| V. PLANNING STAGE
Step 13. State of knowledge review and assessment of research needs
- Assess readiness of each of the designed technologies for direct extension and/or need for further research
- Compile integrated list of research needs, including:
- Need for further D&D (pre-project follow up and/or monitoring of field trials during project implementation
- On-farm trials of candidate technologies
- Farmer managed trials to assess adoptability and elicit farmer’s own design ideas
- Researcher managed trials to evaluate experimental variables under:
- On-station investigations under controlled conditions to obtain detailed information on component interactions, response to management, germplasm screening, etc.
Step 14. Research and extension plan
- Develop overall plan of action, detailing:
- Individual research investigations
- Extension activities
- Integration of research and extension goals and activities
- Collaboration in research and extension networks
VI. IMPLEMENTATION STAGE
Step 15. Implementation of R&D and extension activities
Comparison of D&D with similar methodologies
- Continue to apply the iterative D&D process to refine prototype agroforestry systems on the basis of feedback from research and extension experience (re-diagnosis and re-design)
- Institutionalize communication channels between different programme components (hold periodic meetings to pool experience, assess new developments and modify the plan of action in the light of new experience)
Several methodologies that endeavour to design improved and appropriate land-use systems are currently in use, and at least two of them, the FSR/E and Land Evaluation, have been in use for the longer period than the D&D. Comparisons have been made between D&D and these other longer-established methods . With regard to procedural aspects, D&D is more closely related to the FSR/E (sometimes D&D is even portrayed as a form of FSR/E). According to Raintree, D&D is, however, different from FSR/E in the following aspects:
- It possesses a broader diagnostic scope, giving specific attention to the role of trees within the farming system;
- It has a more elaborate technology design step, which is needed to visualize the more complex landscape intervention typical of agroforestry;
- It may be applied at variable-scales; and
- It places a greater emphasis on the iterative nature of a diagnostic and design process.
- A detailed comparison of D&D with Land Evaluation has been made by Young. He argues that if Land Evaluation is applied to agroforestry, then the wrong methodologies are attempting to accomplish virtually the same task: to find out the best system of improved land use for a given site. One of the main differences, however, appears to be a stronger treatment of environmental aspects in Land Evaluation, and a stronger treatment of social aspects in D&D.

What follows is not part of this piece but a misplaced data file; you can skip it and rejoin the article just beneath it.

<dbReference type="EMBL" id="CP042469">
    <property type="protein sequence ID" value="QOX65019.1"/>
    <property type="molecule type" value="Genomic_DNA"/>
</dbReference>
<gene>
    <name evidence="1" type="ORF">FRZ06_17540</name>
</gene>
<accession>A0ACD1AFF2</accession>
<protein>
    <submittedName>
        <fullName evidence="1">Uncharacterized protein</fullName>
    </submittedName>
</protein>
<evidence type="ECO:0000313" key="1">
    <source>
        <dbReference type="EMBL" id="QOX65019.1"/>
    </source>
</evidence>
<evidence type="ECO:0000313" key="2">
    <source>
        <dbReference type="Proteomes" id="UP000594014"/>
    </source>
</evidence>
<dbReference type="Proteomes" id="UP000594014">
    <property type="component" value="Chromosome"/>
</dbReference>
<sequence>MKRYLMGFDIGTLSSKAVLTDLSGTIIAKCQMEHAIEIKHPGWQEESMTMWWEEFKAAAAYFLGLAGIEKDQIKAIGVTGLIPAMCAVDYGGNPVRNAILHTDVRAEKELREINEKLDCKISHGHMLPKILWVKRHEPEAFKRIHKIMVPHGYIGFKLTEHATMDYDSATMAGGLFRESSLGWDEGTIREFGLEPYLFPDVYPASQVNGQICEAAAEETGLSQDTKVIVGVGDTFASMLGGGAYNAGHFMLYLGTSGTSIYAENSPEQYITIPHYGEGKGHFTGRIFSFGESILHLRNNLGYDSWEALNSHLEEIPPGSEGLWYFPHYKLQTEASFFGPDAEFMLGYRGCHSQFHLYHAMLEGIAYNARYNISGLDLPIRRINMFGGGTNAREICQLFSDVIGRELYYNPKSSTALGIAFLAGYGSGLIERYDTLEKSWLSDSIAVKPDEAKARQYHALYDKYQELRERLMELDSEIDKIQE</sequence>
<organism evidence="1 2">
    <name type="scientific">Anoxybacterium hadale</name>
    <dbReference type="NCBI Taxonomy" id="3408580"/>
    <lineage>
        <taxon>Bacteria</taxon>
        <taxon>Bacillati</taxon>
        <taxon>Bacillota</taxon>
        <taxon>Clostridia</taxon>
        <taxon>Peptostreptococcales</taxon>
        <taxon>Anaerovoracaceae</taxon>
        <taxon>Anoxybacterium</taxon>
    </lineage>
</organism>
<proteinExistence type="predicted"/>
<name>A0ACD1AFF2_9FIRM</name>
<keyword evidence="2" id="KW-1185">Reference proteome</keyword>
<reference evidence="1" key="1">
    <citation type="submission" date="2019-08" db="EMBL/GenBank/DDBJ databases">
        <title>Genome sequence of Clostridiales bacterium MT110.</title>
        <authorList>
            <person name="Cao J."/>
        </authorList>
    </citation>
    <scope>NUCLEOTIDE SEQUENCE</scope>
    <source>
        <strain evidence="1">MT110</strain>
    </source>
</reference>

- Another relatively new methodology of similar nature is the agro-ecosystem analysis. This is a conceptually simpler methodology for rapid rural appraisals. Although no systematic comparison has been made between D&D and agro-ecosystems analysis, the two approaches share the same philosophy. Another recent holistic approach to land management that has originated from the rangeland management perspective places a greater emphasis on design as opposed to diagnosis.
- It will thus appear that all these methodologies have the same essential features; each, however, has specific merits for specific situations. The D&D because of its agroforestry orientation is more popular in agroforestry circles. Nonetheless, if agroforestry itself is considered as a subset of farming systems (as Farming Systems experts sometimes claim) and FSR/E becomes broader and visualizes tree on farms as essential components of farming systems, the remaining differences, if any, between FSR/E and D&D will be of purely academic interest.
- But the fact remains that these are only methodologies for logically addressing land-use problems; they are not substitutes for action, i.e., testing, refining, and disseminating interventions. Additionally, a sound grasp of biological and social problems, as well as knowledge of possible interventions and a creative approach, are required of the multidisciplinary teams. The suitability of the diagnosis and the design will be a function of their knowledge and creativity; similarly, the success of the action depends on the merits of the available technologies. Furthermore the methodologies can, at best, only identify the problems and suggest the solutions; the solutions themselves depend on how the knowledge is advanced and applied.